"We were looking out the window, it was just candles or flashlights. These were mostly flashlights, because Hanák, a businessman from Boskovice, arranged for them to leave for Skalica. And so it was like a light march around the city... We went nowhere, without seeing each other and saying goodbye.”
"Three Gestapo men came with Náhlík, the chief warden in Boskovice. The guard jumped there and watched, and I watched them look at it and they approached my mother hard. The mother defended him, of course, and said, 'You know, Mr. Náhlík, what it looks like...' During the First Republic, he had books on the occultism and had various instruments for measuring man. At that time, my grandmother came to us, the train passed her, and she returned from the station. And when she saw the driver there, he was the fourth, so she says: 'You have a car with a Brno sign here, I missed my train, couldn't I take you to Brno?' He says, 'Yes, but you wouldn't want to be with me.' And I was strolling there, wondering where to go, and I was grabbed by the Gestapo man by the collar and so deftly he pushed me between them and pushed me out into the street. They were looking for a way to slander their father, or they took with them, they had more people arrested here. In the end, it turned out that the mother said the father was crazy. When asked about his writings and coincidentally, some of the books fell down, because there was a lot of stuffing in there and the mother gestured, 'You know, Warden, how it seems to him that he wrote about some other things here than you want about the German issue.'"
"I have been recruited several times. During the rule of Bílek, the division commander. When one turned to the division, Coufal, the major, was given 15 years. His deputy, he got 10 years. I got into it so that that they said openly, 'If you don't come with us, then practically this means that we will literally destroy you.'"
"My superior, the platoon leader, was then in diplomatic circles in Switzerland. And I got to the point where he used me for all sorts of things. And this was one such matter, because Bílek returned from a concentration camp with poor health; he was the commander of our division. Čepička came in and did a purge with Novák, and Bílek was completely broken down and they took him as unwanted, although he was serving in Subcarpathian Russia from the beginning and gradually got to the position of general. And he handed over a personal pistol in front of me when Čepička summed up his fate on ninety pages."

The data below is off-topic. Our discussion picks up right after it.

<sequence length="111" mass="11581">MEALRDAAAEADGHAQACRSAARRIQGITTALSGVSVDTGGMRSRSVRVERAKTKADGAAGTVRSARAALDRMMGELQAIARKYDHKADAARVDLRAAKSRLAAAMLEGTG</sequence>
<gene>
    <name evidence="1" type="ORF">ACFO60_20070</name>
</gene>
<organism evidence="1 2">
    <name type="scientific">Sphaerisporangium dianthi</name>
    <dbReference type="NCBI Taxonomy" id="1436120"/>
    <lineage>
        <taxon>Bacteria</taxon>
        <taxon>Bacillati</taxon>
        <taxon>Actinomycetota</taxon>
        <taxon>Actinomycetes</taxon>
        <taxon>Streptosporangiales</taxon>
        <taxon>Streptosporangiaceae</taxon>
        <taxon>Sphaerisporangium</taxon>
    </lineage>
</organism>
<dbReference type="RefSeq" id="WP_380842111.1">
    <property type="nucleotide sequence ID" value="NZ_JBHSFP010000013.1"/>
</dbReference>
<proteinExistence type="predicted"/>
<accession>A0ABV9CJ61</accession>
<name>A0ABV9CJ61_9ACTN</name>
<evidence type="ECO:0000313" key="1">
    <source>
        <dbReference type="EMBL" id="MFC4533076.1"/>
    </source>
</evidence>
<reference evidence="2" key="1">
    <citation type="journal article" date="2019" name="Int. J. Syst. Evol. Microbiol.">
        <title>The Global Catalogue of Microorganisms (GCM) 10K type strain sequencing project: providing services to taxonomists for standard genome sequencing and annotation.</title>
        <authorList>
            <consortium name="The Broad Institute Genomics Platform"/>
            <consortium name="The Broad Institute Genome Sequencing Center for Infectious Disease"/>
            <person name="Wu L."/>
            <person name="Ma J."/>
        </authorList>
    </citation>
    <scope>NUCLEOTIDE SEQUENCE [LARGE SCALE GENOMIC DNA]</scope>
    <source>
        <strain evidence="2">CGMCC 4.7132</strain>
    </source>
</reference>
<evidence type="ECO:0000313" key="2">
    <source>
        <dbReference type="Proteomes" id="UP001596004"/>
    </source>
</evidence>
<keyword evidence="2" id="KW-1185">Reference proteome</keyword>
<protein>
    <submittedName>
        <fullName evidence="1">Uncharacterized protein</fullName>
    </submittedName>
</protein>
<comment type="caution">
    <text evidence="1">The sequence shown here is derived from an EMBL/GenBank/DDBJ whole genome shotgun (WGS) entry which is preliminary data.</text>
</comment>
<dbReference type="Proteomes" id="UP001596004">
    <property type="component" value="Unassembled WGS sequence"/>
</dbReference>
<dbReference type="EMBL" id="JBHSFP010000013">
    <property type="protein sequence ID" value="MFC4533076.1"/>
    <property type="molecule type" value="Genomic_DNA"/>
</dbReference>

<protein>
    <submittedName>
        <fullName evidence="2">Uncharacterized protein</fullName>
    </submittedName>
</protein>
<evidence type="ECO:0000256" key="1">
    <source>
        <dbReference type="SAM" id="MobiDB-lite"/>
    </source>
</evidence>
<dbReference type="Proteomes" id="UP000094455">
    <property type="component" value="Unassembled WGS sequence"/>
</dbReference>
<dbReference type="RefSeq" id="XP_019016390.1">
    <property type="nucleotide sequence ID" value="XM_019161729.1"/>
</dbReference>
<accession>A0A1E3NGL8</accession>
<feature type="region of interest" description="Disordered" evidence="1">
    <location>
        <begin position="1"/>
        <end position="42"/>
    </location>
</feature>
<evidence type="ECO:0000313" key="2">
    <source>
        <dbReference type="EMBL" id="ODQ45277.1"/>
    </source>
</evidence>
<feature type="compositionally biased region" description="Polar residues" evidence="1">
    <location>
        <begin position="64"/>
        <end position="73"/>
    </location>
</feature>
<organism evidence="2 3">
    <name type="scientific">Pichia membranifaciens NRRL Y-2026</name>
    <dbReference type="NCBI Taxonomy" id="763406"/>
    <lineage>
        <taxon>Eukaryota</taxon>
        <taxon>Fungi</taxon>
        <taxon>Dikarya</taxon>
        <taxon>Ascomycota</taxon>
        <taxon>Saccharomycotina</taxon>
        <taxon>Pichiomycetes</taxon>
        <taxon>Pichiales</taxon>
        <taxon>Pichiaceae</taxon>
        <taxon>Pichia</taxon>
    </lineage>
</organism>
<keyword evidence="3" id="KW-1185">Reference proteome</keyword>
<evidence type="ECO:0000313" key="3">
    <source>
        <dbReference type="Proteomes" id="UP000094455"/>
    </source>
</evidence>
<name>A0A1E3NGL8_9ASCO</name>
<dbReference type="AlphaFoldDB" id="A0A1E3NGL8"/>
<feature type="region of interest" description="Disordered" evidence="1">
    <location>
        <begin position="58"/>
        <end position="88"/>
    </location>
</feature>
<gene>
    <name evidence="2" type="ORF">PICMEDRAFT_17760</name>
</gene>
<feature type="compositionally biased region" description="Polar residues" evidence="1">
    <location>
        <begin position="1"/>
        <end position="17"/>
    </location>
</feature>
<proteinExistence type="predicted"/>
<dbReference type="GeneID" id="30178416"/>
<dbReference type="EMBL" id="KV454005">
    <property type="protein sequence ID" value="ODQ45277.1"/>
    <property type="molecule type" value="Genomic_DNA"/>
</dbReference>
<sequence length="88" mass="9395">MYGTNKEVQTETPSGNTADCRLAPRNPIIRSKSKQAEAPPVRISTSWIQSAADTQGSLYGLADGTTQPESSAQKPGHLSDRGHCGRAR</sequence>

Jaroslav Dvořáček was born on January 16, 1929 in Boskovice. Father Karel was a legionnaire from the First World War, a private farmer and an amateur healer. During World War II, the family hid a Polish refugee from a concentration camp. Jaroslav Dvořáček witnessed tours of the Gestapo in their house. He remembers the forced departure of the Jewish population from Boskovice, the end of the war and the arrival of the Red Army. In 1949 he graduated from the Peasant Higher School in Přerov. His parents never entered the collective farm, so he had a bad staff report and did not get to college. He started working as an agronomist. In 1951 he joined the military in Nitra, where he graduated from the officer’s school. He then served on the General Staff in Prague and witnessed the degradation of uncomfortable generals. He was offered to stay, but refused. He worked in leading positions in various agricultural enterprises in South Moravia. He got married in 1953 and had three children with his wife Jana. He joined the Communist Party. In 1974, he succumbed to pressure from the StB and committed himself to the cooperation he admitted. He is registered in the Security Forces Archive as an Astra agent. He was pleased when the communist regime collapsed in 1989. He died on May 15, 2021 in Boskovice.